Adolescent male rats have higher IFN-γ, IL-1β, IL-4, IL-5, and IL-10 levels than adolescent females in the ventral hippocampus after cognitive bias testing. Both increased inflammation (IL-1β, IL-1α) and neural activation in the ventral hippocampus are linked to an increased susceptibility to a stressor, with increased depressive-like behaviors in male rats [56,57,58]. In the current study, negative cognitive bias was positively associated with IL-4 and IL-10 in the ventral hippocampus of adolescent males only, suggesting a greater role of hippocampal inflammation for this particular depressive-like endophenotype in adolescent males compared to all other groups. Overall, adolescent rats had higher cytokine levels in the ventral hippocampus than the adult groups. This is similar to past findings in naïve male rats as there were decreased IL-4 levels with age in both plasma  and hippocampus (4 months to 22–23 months; [60, 61]), suggesting the decrease in IL-4 in the present study was not due to testing alone. Put together, these data suggest a greater role of cytokine levels in the hippocampus of adolescents for certain behaviors and specifically in adolescent males compared to females. Future studies examining the role of inflammation in depressive-like behavior should take age and sex into account.
Young adult females had higher basolateral amygdala inflammation than young adult males
Young adult female rats had higher IFN-γ, IL-1β, IL-6, and IL-10 in the basolateral amygdala compared to young adult males. Higher plasma IL-6 is seen in adult women compared to men at baseline  and there is an up-regulation of genes related to inflammation in the brain in women compared to men . In naive mice, higher IL-6 was reported in the ventral hippocampus of aged female mice compared to aged male mice . However, few papers have examined sex differences in the role of inflammation in depressive-like behavior or the role of inflammation in the basolateral amygdala in cognition. Our data suggests a greater role of cytokines in the basolateral amygdala of females than in males in cognitive bias.
Neurogenesis was related to negative cognitive bias in males but not in females
In the present study, we found that rats that underwent cognitive bias testing had higher levels of hippocampal neurogenesis than no-shock control rats dependent on age and regardless of sex, which could be a result of cognitive training to boost neurogenesis [33, 64]. We also found higher DCX expression in adolescent males compared to adolescent females, similar to findings of greater hippocampal neurogenesis in naïve pre-pubertal males compared to females [65, 66]. Intriguingly, reduced hippocampal neurogenesis was associated with increased negative cognitive bias in young adult males only which may be consistent with findings of increased hippocampal neurogenesis being associated reduced depressive-like behavior, found after antidepressant treatment or voluntary exercise in both males and females [24, 27, 31, 32, 67]. It is difficult to understand why we saw this association in males but not in females in the present study. Spatial, but not contextual, pattern separation training increases neurogenesis in male but not female rats [33, 34]. The paradigm used in the present study relies on contextual pattern separation and we found that cognitive training (with shock) was sufficient to boost neurogenesis in both males and females but was related to negative cognitive bias only in males. Chronic stress reduces neurogenesis in the hippocampus of both males and females [68,69,70,71], however we do not think the shocks in this study acted as a stressor as we saw enhanced neurogenesis (and no other somatic indices of depressive-like endophenotypes) in adolescent and young adult rats with cognitive bias training compared to no-shock controls. Future studies should examine possible sex differences after chronic stress on negative cognitive bias and the role of neurogenesis in the hippocampus.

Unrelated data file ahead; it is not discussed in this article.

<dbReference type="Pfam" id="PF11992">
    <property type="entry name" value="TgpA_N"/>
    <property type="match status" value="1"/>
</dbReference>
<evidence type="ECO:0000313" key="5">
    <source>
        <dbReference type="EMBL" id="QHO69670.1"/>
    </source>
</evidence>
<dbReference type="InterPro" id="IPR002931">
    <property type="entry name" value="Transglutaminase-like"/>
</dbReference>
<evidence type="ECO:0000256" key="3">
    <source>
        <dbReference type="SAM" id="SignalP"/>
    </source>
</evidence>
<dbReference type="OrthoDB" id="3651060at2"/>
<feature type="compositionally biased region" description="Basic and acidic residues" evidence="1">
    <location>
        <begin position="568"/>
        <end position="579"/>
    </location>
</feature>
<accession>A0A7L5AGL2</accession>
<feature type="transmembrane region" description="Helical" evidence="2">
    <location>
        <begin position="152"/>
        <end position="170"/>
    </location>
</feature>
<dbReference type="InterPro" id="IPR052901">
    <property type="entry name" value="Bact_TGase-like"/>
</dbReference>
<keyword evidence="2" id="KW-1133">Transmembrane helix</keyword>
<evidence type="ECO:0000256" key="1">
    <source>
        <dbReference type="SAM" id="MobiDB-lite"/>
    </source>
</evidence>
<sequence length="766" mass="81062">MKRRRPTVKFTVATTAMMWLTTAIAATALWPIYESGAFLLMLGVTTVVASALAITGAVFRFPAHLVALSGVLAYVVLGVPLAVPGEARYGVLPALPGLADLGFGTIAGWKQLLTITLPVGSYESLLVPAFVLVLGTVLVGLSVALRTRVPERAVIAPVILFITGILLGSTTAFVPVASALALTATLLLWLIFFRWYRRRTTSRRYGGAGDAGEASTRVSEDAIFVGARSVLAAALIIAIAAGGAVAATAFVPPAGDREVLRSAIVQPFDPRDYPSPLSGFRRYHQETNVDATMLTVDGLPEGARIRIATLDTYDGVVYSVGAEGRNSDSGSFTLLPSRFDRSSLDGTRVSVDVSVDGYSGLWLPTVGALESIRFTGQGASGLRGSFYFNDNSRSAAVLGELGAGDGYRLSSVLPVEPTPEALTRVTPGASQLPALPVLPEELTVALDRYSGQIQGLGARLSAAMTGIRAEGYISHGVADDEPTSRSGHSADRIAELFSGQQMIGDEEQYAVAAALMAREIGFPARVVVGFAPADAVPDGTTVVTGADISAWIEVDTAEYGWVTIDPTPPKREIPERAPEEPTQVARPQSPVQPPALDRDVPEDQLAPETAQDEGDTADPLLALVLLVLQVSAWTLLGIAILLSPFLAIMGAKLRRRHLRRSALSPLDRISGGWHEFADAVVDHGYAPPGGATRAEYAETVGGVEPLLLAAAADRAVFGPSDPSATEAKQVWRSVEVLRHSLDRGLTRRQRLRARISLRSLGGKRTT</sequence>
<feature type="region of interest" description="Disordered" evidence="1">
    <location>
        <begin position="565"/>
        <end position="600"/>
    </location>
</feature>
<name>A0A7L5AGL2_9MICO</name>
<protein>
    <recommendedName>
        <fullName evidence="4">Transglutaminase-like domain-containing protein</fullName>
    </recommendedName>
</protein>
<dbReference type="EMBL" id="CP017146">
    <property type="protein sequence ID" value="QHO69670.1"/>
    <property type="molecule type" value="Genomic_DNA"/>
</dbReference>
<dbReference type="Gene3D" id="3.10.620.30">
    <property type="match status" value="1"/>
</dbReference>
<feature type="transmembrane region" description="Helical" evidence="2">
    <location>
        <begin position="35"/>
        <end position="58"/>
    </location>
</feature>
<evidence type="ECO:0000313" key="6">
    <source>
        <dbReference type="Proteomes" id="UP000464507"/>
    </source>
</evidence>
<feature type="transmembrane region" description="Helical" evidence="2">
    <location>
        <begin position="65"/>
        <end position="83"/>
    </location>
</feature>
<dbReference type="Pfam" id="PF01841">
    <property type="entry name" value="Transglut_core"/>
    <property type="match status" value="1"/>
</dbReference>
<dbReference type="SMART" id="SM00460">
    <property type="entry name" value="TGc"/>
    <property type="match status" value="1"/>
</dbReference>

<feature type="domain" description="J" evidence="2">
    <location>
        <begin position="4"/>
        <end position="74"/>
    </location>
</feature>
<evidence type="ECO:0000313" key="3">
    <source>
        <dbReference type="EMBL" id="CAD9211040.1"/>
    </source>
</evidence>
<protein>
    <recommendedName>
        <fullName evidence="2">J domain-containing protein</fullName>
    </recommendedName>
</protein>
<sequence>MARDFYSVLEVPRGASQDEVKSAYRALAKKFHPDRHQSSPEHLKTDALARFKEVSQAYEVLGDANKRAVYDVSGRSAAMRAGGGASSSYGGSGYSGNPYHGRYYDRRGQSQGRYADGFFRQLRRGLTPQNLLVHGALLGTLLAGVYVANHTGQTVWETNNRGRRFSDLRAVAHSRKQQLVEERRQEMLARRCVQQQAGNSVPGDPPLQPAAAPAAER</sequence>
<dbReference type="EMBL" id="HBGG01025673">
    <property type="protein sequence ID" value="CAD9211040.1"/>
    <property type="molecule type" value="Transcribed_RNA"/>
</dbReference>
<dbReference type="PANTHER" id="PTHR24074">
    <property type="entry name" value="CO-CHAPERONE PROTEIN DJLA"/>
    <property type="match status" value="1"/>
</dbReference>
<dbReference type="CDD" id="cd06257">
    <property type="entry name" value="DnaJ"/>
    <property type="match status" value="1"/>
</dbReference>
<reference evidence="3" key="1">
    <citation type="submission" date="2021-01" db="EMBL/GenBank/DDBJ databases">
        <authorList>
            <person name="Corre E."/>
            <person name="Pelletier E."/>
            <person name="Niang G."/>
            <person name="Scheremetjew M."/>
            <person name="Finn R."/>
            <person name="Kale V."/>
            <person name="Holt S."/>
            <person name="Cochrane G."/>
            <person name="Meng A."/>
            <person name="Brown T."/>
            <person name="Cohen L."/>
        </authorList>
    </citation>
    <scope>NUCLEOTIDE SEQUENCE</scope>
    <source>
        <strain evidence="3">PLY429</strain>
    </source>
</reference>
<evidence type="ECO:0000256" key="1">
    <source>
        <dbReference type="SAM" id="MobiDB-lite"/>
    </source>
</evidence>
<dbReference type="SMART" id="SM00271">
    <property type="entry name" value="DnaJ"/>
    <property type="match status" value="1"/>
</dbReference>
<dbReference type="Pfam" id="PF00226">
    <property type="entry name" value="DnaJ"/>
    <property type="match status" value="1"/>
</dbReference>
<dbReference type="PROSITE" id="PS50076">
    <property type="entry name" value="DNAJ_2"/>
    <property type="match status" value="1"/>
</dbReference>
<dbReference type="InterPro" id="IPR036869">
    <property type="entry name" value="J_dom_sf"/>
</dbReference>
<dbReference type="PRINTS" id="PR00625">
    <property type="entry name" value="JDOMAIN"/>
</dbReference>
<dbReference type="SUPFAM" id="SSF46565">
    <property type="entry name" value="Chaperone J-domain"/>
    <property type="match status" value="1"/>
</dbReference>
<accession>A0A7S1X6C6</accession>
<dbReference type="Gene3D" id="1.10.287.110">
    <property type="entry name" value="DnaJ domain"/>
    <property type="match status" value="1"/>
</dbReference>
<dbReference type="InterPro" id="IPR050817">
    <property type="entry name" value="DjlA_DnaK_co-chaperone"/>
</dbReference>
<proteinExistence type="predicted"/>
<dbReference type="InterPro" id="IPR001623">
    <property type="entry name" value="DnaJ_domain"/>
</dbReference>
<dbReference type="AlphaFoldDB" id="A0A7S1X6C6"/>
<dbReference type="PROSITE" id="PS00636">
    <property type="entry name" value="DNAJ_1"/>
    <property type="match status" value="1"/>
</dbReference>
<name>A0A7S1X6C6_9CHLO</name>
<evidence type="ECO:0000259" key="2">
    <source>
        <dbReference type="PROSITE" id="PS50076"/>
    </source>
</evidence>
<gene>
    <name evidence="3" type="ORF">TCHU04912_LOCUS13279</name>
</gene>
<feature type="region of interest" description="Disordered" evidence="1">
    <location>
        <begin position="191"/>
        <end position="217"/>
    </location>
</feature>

Age influences cytokines and neurogenesis